Rioters are hooligans, not hockey fans

Within an hour after the men’s hockey team won its second-straight NCAA championship Saturday, hundreds of people descended on Dinkytown for what is quickly becoming an annual riot. The hooligans flipped cars, destroyed newspaper racks, uprooted street signs and set trash cans aflame to the chant of “Go Gophers!” and the tune of the “Minnesota Rouser.” Curious onlookers watched the spectacle complete with a Mardi Gras atmosphere and flame leapers; many photographed or videotaped the revelry. Adding to the bedlam was the presence of live television news and helicopters. Sadly, the riot has taken some of the glory from our back-to-back champion Gophers.

Not to be outdone by last year’s activities, this year’s rioters came prepared. Some pocketed matches and brandished baseball bats, anticipating the chaos. Many of the participants were completely unaware that the Gophers hockey team was even in the championship. To be sure, many were not hockey fans, or even students for that matter. They were people who came for several hours of drunken lawlessness. Tony Slavik, a Normandale Community College student, summed up the general attitude: “I didn’t Ö (care) Ö about the Gophers. I just wanted to see people tear gassed. Minnesota normally isn’t this exciting.”

As the alcohol-fueled frenzy erupted, police officers in riot gear dispersed the crowd and tried to stymie the destruction. By 10:30 p.m., the air was filled with pepper spray and tear gas. Rubber bullets were fired at rioters. Dinkytown streets and parts of campus were blocked off. In approaching the crowd, police were cautious. Conscious of complaints about heavy-handed tactics during last year’s riots, police held out as long as possible, before engaging the mob. By most accounts, police showed restraint in dealing with the rioters, despite the beer bottles chucked at them from afar. Although there was rampant destruction, few injuries were reported – something for which police and fire crews should be commended.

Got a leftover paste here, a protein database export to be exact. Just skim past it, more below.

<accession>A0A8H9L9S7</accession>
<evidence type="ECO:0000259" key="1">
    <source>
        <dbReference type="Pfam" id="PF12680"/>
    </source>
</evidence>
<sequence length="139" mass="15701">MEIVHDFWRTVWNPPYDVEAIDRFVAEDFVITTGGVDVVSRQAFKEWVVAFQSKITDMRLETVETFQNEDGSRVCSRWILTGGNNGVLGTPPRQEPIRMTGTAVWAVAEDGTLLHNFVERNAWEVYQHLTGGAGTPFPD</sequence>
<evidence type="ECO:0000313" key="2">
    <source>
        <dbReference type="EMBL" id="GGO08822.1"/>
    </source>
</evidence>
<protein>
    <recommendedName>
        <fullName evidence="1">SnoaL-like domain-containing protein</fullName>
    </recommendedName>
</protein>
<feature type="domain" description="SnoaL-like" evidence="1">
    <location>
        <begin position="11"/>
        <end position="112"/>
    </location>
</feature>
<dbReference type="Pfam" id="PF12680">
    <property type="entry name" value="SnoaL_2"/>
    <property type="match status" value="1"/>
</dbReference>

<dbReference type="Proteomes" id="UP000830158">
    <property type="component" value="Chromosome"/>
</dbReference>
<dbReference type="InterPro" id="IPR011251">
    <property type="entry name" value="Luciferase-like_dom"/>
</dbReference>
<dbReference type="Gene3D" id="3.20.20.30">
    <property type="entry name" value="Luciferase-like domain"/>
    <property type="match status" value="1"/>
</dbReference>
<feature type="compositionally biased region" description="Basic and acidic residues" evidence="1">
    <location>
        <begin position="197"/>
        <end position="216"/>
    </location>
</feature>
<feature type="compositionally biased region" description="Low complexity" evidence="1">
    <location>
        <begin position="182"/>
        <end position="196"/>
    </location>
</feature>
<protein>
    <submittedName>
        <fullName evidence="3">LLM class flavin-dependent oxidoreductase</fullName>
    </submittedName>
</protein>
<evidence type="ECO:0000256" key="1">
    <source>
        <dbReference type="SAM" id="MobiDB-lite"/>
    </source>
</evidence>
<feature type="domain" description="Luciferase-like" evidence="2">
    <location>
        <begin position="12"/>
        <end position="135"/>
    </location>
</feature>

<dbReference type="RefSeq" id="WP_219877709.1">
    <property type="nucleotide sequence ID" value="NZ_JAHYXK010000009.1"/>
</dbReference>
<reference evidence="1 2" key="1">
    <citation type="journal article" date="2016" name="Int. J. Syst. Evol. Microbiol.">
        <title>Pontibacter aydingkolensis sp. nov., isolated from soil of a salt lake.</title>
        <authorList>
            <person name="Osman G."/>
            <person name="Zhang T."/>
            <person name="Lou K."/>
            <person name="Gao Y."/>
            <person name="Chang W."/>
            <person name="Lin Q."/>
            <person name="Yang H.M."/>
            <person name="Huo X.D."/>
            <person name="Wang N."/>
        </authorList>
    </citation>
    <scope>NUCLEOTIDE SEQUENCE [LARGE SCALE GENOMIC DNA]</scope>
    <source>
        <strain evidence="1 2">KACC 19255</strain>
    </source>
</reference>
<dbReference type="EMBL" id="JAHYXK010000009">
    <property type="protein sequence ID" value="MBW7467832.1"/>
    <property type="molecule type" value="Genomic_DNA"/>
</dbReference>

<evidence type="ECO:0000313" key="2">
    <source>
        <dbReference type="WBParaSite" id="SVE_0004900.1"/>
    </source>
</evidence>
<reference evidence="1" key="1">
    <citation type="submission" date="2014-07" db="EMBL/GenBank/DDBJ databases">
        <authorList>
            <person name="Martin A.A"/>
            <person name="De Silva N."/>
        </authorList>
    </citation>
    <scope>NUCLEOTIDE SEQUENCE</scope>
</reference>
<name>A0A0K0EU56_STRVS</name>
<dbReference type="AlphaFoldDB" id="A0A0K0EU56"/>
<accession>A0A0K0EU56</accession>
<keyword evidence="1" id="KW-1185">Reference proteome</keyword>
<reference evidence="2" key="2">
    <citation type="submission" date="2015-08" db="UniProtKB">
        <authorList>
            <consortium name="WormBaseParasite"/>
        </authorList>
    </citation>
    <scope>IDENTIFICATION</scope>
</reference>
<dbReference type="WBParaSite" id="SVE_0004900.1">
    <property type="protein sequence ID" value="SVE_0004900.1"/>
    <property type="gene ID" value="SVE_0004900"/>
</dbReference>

To be sure, Minnesota is not the only school prone to post-championship rioting. Students at the University of Maryland, Duke University and Ohio State University have all taken part in similar acts after major athletic victories or losses. This is a problem that plagues many campuses. Big games, it seems, have become an excuse for lawlessness. After a victory, campus communities too often direct their euphoria into acts of wanton destruction. For many, the riot was perceived as a celebration of a united student body. But this manifestation of community spirit harms the image and future of the community itself.

University organizations attempted to prevent the riot by holding alcohol-free events at Mariucci Arena, the recreation center and Coffman Union. E-mails were sent University-wide advertising big screen viewing, raffles and activities taking place throughout the evening. Police assigned a squad twice as large as last year’s. However, efforts to prevent the riot failed. Perhaps there was nothing that could have been done. As University President Robert Bruininks noted Sunday, even the best policies can not prevent a large mass of people intent on destruction.

Here’s to another great victory for the Gophers. And to another shameful loss for our campus community.